Celie shook her head and began to chuckle. In a trio of heartbeats, she was laughing right from her toes and had to brace one hand against the bed to steady herself.
Esmeraude did not share her amusement. “And what makes you laugh at that?”
“I suppose your man must be handsome, and well wrought too.”
“And where would you find this man? You and all the other demoiselles who seek a perfect spouse?”
Esmeraude smiled. “I intend to seek him out.”
“What madness is this?”
Esmeraude’s smile broadened even as her maid’s disappeared. “I shall find the man I wed. ‘Twould be only fitting, particularly as you suggest my expectations are too high.”
The maid propped her hands on her hips, her amusement gone. “Fitting in whose terms? ‘Tis fitting for a man to seek a bride, as the men summoned by your parents will seek you out, not back ways round! No bride seeks her spouse and no man of honor finds such boldness fitting at all.”
Esmeraude wrinkled her nose. “And most, if not all, of the men who compete will prove to be exactly like the ones who already come to Ceinn-beithe to win me. Nay, Celie, I am convinced that the man I desire does not even know he needs a bride, much less that he has need of me.”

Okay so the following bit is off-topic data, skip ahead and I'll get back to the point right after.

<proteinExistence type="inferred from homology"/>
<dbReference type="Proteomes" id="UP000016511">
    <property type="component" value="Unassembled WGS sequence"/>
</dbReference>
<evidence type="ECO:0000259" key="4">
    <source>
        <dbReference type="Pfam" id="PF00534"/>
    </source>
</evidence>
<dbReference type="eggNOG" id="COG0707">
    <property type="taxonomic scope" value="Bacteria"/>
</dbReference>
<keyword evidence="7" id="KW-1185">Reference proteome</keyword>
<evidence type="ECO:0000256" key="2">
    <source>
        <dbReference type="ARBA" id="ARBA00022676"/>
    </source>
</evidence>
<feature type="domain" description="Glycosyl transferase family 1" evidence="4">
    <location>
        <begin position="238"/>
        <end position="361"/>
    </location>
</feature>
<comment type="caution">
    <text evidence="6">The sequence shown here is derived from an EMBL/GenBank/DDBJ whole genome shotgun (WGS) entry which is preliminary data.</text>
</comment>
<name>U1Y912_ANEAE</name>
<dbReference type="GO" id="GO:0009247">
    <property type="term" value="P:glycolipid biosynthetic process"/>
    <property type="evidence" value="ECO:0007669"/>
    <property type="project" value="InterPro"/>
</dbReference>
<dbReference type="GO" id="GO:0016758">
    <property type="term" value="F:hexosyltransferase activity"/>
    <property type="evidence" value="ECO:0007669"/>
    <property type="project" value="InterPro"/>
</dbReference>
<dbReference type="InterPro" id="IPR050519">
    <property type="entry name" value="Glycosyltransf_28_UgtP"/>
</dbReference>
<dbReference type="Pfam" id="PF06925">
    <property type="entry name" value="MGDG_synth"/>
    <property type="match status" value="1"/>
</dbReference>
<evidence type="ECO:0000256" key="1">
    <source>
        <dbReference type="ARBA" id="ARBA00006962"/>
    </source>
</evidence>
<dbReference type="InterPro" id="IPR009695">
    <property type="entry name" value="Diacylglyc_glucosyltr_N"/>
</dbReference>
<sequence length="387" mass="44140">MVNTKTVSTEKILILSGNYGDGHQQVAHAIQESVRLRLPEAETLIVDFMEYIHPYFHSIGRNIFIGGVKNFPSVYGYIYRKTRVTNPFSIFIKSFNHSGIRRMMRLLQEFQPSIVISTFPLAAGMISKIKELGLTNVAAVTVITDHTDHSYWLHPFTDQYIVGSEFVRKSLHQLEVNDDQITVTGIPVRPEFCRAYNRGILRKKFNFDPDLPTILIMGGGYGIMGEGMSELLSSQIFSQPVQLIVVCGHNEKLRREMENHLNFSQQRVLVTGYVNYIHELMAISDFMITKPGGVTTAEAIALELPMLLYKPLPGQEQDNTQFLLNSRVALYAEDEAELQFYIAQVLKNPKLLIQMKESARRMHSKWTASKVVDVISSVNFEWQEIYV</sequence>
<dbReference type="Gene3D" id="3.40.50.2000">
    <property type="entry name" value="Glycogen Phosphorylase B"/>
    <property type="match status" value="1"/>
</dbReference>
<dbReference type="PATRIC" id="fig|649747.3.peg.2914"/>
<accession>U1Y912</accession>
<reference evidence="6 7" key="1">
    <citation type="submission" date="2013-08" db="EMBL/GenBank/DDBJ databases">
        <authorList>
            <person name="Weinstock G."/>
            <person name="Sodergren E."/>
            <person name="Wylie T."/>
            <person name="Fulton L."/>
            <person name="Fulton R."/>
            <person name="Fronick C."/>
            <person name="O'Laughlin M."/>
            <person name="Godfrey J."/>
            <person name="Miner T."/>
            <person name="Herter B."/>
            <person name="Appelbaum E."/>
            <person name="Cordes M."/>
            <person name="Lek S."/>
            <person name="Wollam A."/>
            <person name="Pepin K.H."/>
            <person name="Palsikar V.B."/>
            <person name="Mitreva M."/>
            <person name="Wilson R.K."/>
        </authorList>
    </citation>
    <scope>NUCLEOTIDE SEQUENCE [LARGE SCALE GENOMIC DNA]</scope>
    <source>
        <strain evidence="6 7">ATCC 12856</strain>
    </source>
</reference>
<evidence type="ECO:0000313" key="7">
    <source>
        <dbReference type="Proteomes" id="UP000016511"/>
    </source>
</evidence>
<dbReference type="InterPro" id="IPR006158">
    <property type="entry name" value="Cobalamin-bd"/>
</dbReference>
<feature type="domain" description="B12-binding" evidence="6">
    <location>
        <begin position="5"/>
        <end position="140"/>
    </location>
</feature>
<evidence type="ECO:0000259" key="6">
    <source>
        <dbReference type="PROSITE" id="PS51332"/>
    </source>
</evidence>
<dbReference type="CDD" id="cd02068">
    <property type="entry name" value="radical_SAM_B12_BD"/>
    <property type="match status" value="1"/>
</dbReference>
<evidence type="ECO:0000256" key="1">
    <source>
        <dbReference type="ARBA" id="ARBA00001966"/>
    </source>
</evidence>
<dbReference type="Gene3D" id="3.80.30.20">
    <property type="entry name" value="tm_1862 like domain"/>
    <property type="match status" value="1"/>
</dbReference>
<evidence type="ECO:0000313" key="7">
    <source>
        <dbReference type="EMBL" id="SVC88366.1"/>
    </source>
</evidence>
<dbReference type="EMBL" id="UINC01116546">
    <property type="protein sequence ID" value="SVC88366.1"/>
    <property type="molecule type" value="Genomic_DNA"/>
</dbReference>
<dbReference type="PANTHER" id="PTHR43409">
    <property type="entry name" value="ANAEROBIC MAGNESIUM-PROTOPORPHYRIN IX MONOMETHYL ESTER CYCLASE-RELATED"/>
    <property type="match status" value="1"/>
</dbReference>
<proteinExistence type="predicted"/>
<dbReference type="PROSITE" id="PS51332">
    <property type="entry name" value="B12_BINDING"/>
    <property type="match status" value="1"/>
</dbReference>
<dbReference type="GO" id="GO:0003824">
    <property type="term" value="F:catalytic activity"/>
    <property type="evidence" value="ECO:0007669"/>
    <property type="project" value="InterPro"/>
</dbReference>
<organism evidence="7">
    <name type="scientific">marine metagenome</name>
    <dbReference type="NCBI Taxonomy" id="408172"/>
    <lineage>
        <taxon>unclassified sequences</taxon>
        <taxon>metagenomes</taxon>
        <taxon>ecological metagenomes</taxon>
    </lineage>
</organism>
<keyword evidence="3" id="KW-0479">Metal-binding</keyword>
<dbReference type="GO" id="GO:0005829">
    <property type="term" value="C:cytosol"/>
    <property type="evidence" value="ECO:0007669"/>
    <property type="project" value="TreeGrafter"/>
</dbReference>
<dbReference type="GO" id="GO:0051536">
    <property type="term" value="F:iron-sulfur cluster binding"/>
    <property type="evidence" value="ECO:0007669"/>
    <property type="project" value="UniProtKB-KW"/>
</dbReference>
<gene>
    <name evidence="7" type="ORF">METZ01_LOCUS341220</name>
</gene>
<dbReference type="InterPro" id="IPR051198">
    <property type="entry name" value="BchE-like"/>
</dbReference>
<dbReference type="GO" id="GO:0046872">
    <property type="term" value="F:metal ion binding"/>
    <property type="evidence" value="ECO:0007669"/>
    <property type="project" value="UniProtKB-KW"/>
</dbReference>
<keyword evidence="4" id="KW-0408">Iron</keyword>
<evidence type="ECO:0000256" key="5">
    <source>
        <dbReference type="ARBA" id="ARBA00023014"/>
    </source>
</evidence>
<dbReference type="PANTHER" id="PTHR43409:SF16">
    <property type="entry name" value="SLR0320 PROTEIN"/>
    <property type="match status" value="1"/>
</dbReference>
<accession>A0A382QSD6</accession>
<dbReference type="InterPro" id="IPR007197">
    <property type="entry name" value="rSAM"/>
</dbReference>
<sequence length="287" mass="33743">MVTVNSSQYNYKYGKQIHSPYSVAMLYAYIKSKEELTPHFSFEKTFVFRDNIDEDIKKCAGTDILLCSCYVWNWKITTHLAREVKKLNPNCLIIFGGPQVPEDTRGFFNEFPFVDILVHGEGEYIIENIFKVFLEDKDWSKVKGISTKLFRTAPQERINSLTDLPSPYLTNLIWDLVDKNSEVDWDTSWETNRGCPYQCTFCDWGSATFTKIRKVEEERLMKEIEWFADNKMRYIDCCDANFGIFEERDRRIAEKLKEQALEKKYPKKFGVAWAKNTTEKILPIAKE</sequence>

“Then how will you know he is the man for you?”
“I will know him.” Esmeraude leaned back and closed her eyes. “My heart will tell me the truth of it.” She peeked through her lashes and found the maid looking skeptical.
“And where do you intend to seek him out, if this man is disinclined to find a bride or even dubious that he has need of one?”
Esmeraude grinned. “But that is the exciting part, Celie! I must embark upon a quest to find the man who will hold my heart captive. There is naught else for it.”
Celie responded with perfectly predictable outrage. “You will do no such thing! I forbid it!”
“I will do exactly thus!” Esmeraude knew that her determination was apparent for her maid regarded her warily. “I will leave this very night, and be gone before any are the wiser.”
“I shall barricade the door!” Celie thundered. “Why, I shall go to your mother this very moment and tell her of your scheme.”